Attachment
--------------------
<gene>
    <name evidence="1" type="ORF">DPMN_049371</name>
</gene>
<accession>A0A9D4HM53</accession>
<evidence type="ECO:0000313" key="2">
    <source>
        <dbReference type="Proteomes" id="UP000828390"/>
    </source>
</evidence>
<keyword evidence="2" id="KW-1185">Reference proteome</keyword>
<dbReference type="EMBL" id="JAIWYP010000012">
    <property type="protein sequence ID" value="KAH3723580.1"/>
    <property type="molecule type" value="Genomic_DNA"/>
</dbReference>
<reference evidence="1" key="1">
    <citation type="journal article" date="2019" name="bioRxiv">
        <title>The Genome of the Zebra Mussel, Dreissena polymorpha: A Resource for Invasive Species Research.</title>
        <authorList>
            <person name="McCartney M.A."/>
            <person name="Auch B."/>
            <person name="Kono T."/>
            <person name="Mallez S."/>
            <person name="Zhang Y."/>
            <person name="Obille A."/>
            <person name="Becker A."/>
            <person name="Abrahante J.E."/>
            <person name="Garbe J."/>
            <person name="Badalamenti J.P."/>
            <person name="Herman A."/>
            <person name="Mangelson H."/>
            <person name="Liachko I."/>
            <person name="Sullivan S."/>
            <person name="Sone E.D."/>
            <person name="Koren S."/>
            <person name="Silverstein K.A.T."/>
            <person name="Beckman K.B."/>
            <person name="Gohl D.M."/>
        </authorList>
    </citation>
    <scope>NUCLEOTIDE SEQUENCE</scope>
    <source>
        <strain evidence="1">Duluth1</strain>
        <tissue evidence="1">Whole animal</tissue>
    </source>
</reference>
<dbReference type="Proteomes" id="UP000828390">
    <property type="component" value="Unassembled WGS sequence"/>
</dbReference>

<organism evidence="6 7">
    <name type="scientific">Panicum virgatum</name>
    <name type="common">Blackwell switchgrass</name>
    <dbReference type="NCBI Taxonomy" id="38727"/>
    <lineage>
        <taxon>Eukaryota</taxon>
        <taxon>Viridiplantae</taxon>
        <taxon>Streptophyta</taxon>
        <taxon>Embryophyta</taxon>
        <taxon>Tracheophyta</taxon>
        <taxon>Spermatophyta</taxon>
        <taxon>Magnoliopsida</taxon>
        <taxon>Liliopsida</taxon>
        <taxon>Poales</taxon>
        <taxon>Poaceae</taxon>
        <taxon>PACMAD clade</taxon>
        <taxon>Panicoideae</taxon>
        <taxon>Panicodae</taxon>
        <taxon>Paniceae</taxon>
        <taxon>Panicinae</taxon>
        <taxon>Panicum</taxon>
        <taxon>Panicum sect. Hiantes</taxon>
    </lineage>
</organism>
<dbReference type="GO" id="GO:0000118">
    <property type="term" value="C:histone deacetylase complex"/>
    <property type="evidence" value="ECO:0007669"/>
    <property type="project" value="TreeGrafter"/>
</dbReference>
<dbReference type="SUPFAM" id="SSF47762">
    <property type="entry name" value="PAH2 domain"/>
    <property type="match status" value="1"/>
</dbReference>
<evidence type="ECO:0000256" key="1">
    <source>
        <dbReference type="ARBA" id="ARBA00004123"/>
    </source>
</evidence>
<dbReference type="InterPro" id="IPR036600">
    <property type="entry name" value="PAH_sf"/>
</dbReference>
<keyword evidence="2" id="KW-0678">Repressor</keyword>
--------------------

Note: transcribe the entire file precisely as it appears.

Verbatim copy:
<gene>
    <name evidence="1" type="ORF">DPMN_049371</name>
</gene>
<accession>A0A9D4HM53</accession>
<evidence type="ECO:0000313" key="2">
    <source>
        <dbReference type="Proteomes" id="UP000828390"/>
    </source>
</evidence>
<keyword evidence="2" id="KW-1185">Reference proteome</keyword>
<dbReference type="EMBL" id="JAIWYP010000012">
    <property type="protein sequence ID" value="KAH3723580.1"/>
    <property type="molecule type" value="Genomic_DNA"/>
</dbReference>
<reference evidence="1" key="1">
    <citation type="journal article" date="2019" name="bioRxiv">
        <title>The Genome of the Zebra Mussel, Dreissena polymorpha: A Resource for Invasive Species Research.</title>
        <authorList>
            <person name="McCartney M.A."/>
            <person name="Auch B."/>
            <person name="Kono T."/>
            <person name="Mallez S."/>
            <person name="Zhang Y."/>
            <person name="Obille A."/>
            <person name="Becker A."/>
            <person name="Abrahante J.E."/>
            <person name="Garbe J."/>
            <person name="Badalamenti J.P."/>
            <person name="Herman A."/>
            <person name="Mangelson H."/>
            <person name="Liachko I."/>
            <person name="Sullivan S."/>
            <person name="Sone E.D."/>
            <person name="Koren S."/>
            <person name="Silverstein K.A.T."/>
            <person name="Beckman K.B."/>
            <person name="Gohl D.M."/>
        </authorList>
    </citation>
    <scope>NUCLEOTIDE SEQUENCE</scope>
    <source>
        <strain evidence="1">Duluth1</strain>
        <tissue evidence="1">Whole animal</tissue>
    </source>
</reference>
<dbReference type="Proteomes" id="UP000828390">
    <property type="component" value="Unassembled WGS sequence"/>
</dbReference>

<organism evidence="6 7">
    <name type="scientific">Panicum virgatum</name>
    <name type="common">Blackwell switchgrass</name>
    <dbReference type="NCBI Taxonomy" id="38727"/>
    <lineage>
        <taxon>Eukaryota</taxon>
        <taxon>Viridiplantae</taxon>
        <taxon>Streptophyta</taxon>
        <taxon>Embryophyta</taxon>
        <taxon>Tracheophyta</taxon>
        <taxon>Spermatophyta</taxon>
        <taxon>Magnoliopsida</taxon>
        <taxon>Liliopsida</taxon>
        <taxon>Poales</taxon>
        <taxon>Poaceae</taxon>
        <taxon>PACMAD clade</taxon>
        <taxon>Panicoideae</taxon>
        <taxon>Panicodae</taxon>
        <taxon>Paniceae</taxon>
        <taxon>Panicinae</taxon>
        <taxon>Panicum</taxon>
        <taxon>Panicum sect. Hiantes</taxon>
    </lineage>
</organism>
<dbReference type="GO" id="GO:0000118">
    <property type="term" value="C:histone deacetylase complex"/>
    <property type="evidence" value="ECO:0007669"/>
    <property type="project" value="TreeGrafter"/>
</dbReference>
<dbReference type="SUPFAM" id="SSF47762">
    <property type="entry name" value="PAH2 domain"/>
    <property type="match status" value="1"/>
</dbReference>
<evidence type="ECO:0000256" key="1">
    <source>
        <dbReference type="ARBA" id="ARBA00004123"/>
    </source>
</evidence>
<dbReference type="InterPro" id="IPR036600">
    <property type="entry name" value="PAH_sf"/>
</dbReference>
<keyword evidence="2" id="KW-0678">Repressor</keyword>